Until now I’ve told you mostly about the follow up work I did with Jackie’s beneficiaries. I met new people though, and I’d like to start telling you about them. I need to explain though, that I didn’t get the same detail Jackie did on a lot of the people I met. It was hard to ask questions, have them translated, have the person answer, have the answer translated, make notes and then ask the next question. It was especially hard when these were incredibly personal questions and it was clear I was assessing whether we would or wouldn’t help.
Personally, I also found it really difficult to see the levels of poverty people were surviving in. I’ve never seen anything like it before and a lot of the time I was just trying to hold it together, to not react so that people didn’t feel judged by this white woman, standing in their home, asking questions and taking pictures.
But on to the story:
One of Jackie’s friends had given her a list of tailors who had lost everything in typhoon Yolanda. There were a horrifying 29 listed, but three had been marked in red as being particularly in need. Jun (from my previous post) had been one, leaving me two, but I was told one was in an area that had a lot of NGO support so we went to see the otherm– a lady called Luz Nasinopa.
We arrived unannounced but, not waiting for an explanation, they dusted down a plastic stall for me to sit on. That gesture really touched me.
Luz (66) lives with her husband Elisoa (67), their two granddaughters Rhea (28) and Rachelle (25) and their children (Nicole; 8, Devine; 7, Bea; 5, Clarins; 3, Yannah; 2 and Windon; 2). Elisoa is a handy man but doesn’t get very much work. The granddaughters do washing and this is the family’s main source of income.
We sat talking to them in what felt like a concrete cell, but for them was home. It was brilliant sunshine outside, but inside it was dark and dank. All the family crowded in, wanting to know what was going on. There was no doubt in my mind that we should offer to help, so (through translation) I explained what we were doing and that we would like to help by replacing the sewing machine Luz had lost so they could have an additional income. Eliso burst into tears saying ‘thank you, thank you’ over and over. That started my tears off, followed by Luz and every adult in the room.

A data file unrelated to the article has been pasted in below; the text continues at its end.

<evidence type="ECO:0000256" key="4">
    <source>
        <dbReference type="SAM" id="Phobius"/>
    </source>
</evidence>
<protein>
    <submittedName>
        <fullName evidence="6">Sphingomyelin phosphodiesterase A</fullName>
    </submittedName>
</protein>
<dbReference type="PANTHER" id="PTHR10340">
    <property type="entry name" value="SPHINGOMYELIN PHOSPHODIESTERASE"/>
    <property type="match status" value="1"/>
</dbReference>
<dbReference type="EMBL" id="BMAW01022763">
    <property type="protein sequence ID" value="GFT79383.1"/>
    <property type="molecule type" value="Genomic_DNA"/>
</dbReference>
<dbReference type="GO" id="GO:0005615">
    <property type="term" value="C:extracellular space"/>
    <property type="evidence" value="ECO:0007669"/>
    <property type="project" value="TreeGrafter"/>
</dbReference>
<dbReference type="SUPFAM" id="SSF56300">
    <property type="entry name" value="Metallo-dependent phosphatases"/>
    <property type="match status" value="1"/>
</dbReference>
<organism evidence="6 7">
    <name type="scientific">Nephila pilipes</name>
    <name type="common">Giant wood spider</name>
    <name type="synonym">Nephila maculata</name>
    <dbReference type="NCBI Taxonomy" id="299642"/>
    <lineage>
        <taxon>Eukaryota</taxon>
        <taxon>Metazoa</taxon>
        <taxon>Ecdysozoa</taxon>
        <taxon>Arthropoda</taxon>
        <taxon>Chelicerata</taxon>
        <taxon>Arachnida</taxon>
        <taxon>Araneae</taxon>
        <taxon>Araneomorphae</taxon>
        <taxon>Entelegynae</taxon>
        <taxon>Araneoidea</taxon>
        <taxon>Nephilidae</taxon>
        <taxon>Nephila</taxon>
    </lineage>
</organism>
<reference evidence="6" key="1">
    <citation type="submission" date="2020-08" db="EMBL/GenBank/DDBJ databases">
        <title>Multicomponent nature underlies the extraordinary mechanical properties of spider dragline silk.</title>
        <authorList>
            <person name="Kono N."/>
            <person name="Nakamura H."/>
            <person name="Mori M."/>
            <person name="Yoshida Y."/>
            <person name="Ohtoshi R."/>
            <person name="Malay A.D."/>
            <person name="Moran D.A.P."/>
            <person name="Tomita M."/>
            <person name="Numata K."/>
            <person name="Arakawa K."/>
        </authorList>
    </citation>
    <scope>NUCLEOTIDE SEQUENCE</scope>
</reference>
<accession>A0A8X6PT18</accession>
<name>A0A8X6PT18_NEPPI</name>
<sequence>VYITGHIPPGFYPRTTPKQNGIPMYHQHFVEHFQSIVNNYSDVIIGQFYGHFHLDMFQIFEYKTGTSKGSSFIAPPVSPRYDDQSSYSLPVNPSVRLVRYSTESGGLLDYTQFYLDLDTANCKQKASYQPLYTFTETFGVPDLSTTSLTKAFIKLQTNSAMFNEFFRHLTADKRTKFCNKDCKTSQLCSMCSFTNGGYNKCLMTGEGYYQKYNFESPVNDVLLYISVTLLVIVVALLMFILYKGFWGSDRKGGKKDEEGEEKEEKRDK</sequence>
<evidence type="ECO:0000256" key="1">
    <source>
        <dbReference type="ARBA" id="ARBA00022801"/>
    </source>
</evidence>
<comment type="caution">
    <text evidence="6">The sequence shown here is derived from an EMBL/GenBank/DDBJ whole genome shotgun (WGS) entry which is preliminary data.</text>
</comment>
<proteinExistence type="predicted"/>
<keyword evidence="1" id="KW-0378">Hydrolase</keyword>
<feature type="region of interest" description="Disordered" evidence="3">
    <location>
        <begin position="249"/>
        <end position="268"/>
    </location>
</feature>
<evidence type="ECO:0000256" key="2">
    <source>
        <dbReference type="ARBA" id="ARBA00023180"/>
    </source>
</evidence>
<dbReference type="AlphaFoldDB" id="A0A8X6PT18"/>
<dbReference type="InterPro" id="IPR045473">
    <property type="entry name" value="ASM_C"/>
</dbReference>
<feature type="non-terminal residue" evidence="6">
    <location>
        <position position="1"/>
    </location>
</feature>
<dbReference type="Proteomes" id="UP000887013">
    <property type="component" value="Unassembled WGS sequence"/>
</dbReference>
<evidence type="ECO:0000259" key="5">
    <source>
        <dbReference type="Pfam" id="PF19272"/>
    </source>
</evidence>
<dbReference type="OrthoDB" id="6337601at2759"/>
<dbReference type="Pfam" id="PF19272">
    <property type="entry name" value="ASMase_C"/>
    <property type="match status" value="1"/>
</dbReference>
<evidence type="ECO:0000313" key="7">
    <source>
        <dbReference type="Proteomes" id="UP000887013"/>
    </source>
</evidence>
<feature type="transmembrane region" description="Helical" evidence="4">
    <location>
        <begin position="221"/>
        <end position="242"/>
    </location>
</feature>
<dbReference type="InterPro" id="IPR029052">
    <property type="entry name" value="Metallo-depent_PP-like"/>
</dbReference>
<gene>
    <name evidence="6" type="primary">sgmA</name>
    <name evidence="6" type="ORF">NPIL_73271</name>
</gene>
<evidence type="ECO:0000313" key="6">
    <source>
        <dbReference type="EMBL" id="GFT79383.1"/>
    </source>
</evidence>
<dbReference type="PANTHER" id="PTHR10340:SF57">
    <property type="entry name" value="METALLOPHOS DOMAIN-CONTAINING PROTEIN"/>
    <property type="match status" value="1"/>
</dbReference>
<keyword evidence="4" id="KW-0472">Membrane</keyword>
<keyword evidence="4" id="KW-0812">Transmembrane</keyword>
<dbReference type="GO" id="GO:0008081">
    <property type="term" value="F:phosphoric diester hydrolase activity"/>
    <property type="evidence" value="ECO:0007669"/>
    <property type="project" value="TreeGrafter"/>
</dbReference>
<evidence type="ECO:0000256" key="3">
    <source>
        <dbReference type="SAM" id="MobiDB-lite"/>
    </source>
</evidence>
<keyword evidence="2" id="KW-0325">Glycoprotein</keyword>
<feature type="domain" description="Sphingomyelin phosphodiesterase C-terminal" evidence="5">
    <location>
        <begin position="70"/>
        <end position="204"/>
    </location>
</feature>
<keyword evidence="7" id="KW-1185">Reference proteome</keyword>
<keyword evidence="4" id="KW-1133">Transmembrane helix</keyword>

I asked if I could go and take a look upstairs. Part way up I stopped, feeling like an intruder again and asked Eliso if it really was ok. He misunderstood though and I think he thought I was asking if it was safe ‘yes of course’ he said ‘I built it all’. He was so proud of that.
Upstairs was just two rooms with a partial wall between them. All their belongings were there – a pitiful amount considering there are ten of them. As I started to turn back to do down stairs the older girls started saying ‘thank you, ma’am’ again and again. I told them not to and tried to make a joke out of it, telling them my name was Helen. So they repeated ‘thank you Ma’am Helen’ instead…
Just as I was leaving I remembered my crocheted owls and stash of lolly pops I had in my bag. I wanted to leave them smiling so I handed them out and was told ‘you’re so kind, Ma’am Helen’. I didn’t feel it though. That high I thought I’d get by offering someone concrete help actually ended up being a feeling of guilt that I had the means to help, while they had nothing, and how was that fair?
We bought the machine and had it delivered that day (that mission would fill a blog post on its own, but I would like to thank Bang again, for her amazing shopping skills and instincts. Had I been on my own, we would have either massively over spent or had to make Luz wait for 3 months due to customs issues affecting supplies of sewing machines). As Jackie did for Jun, I also gave her 500 PHP for materials so that she could get started right away. Luz was a happy lady.
The sewing machine cost 11, 450PHP, additional for materials was 500PHP. The total was 11,950PHP ( approximately £167 / $270)